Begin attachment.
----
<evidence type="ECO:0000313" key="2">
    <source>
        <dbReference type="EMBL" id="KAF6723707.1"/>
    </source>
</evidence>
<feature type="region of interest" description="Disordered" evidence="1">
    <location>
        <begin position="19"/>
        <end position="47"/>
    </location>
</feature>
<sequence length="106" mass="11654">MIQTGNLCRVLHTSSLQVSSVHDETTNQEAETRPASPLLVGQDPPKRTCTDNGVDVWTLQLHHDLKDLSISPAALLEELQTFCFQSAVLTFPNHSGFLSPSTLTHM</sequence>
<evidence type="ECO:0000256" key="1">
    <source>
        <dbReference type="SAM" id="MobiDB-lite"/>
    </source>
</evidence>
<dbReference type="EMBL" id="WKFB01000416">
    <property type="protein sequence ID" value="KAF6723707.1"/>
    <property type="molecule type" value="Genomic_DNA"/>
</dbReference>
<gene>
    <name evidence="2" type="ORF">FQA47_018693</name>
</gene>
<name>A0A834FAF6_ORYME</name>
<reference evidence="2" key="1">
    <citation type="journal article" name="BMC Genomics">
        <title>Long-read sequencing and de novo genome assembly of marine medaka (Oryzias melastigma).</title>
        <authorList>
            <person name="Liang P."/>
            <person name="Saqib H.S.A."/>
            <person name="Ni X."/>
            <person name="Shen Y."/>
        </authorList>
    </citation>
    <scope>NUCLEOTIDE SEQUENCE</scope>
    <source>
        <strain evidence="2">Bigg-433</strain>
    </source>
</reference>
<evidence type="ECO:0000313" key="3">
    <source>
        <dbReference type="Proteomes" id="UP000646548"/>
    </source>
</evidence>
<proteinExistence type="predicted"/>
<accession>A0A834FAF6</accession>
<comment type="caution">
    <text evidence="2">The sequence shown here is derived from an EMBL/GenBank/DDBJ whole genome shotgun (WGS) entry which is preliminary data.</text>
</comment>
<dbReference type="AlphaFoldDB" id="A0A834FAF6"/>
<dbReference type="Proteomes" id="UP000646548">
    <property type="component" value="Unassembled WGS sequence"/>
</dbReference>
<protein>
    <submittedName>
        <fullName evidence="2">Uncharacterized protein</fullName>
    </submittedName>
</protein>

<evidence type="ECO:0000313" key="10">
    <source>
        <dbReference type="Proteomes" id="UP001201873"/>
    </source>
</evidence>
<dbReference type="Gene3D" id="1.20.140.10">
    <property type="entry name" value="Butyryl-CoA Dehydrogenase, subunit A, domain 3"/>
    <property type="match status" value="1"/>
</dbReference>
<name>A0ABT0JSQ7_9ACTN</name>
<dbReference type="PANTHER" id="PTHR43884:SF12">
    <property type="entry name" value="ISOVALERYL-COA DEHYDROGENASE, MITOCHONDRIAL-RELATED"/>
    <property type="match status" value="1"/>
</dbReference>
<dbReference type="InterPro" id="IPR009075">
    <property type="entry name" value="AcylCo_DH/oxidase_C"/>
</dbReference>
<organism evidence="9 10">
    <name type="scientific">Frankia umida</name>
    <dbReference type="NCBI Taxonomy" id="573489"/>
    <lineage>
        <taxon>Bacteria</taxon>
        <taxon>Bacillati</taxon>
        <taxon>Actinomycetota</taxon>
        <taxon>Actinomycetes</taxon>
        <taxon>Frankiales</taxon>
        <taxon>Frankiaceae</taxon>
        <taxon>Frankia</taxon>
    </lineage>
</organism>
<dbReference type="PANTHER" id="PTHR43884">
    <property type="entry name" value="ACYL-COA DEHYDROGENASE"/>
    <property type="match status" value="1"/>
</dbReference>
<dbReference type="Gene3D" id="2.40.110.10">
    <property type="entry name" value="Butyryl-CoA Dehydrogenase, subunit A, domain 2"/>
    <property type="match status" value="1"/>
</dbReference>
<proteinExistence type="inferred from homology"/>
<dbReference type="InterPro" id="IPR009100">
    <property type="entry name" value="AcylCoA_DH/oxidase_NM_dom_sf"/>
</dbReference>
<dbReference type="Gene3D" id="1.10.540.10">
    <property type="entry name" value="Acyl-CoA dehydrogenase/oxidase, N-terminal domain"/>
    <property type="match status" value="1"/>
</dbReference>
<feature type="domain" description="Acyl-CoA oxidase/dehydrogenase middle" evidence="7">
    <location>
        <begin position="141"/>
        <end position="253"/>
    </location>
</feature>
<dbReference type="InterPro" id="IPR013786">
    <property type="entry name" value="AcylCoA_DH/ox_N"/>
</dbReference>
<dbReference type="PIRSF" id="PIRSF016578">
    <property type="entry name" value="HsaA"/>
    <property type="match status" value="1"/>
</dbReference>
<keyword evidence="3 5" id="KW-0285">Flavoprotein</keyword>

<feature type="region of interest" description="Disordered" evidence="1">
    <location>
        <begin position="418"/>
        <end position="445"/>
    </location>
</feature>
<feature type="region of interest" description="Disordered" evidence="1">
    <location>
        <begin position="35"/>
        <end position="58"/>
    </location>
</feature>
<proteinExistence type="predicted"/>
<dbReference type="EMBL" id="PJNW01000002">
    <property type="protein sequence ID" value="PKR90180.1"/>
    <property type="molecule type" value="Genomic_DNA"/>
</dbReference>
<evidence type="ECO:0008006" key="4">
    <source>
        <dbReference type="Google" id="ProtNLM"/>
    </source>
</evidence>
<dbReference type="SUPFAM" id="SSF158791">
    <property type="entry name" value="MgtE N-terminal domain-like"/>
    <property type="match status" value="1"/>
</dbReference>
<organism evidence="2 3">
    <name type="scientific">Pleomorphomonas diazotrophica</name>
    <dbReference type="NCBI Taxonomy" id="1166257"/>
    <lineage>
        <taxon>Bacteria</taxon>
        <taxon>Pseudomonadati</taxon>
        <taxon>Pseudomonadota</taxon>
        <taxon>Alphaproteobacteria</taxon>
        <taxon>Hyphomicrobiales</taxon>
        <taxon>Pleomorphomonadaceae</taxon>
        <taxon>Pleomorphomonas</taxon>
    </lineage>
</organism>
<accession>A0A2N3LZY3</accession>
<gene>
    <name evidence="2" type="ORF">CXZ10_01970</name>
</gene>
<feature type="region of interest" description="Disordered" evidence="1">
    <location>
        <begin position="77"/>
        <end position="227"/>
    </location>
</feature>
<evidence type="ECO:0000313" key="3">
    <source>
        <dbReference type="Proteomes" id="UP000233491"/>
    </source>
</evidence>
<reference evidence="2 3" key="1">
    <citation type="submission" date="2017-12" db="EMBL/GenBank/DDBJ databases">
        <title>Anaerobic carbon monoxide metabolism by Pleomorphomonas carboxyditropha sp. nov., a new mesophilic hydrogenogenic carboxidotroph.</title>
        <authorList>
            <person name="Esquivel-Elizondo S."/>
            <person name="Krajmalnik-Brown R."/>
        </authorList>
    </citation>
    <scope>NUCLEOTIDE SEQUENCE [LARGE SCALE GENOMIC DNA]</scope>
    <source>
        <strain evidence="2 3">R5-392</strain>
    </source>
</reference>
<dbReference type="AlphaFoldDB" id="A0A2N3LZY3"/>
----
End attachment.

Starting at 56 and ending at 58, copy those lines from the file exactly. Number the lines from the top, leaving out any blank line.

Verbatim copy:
    <submittedName>
        <fullName evidence="2">Uncharacterized protein</fullName>
    </submittedName>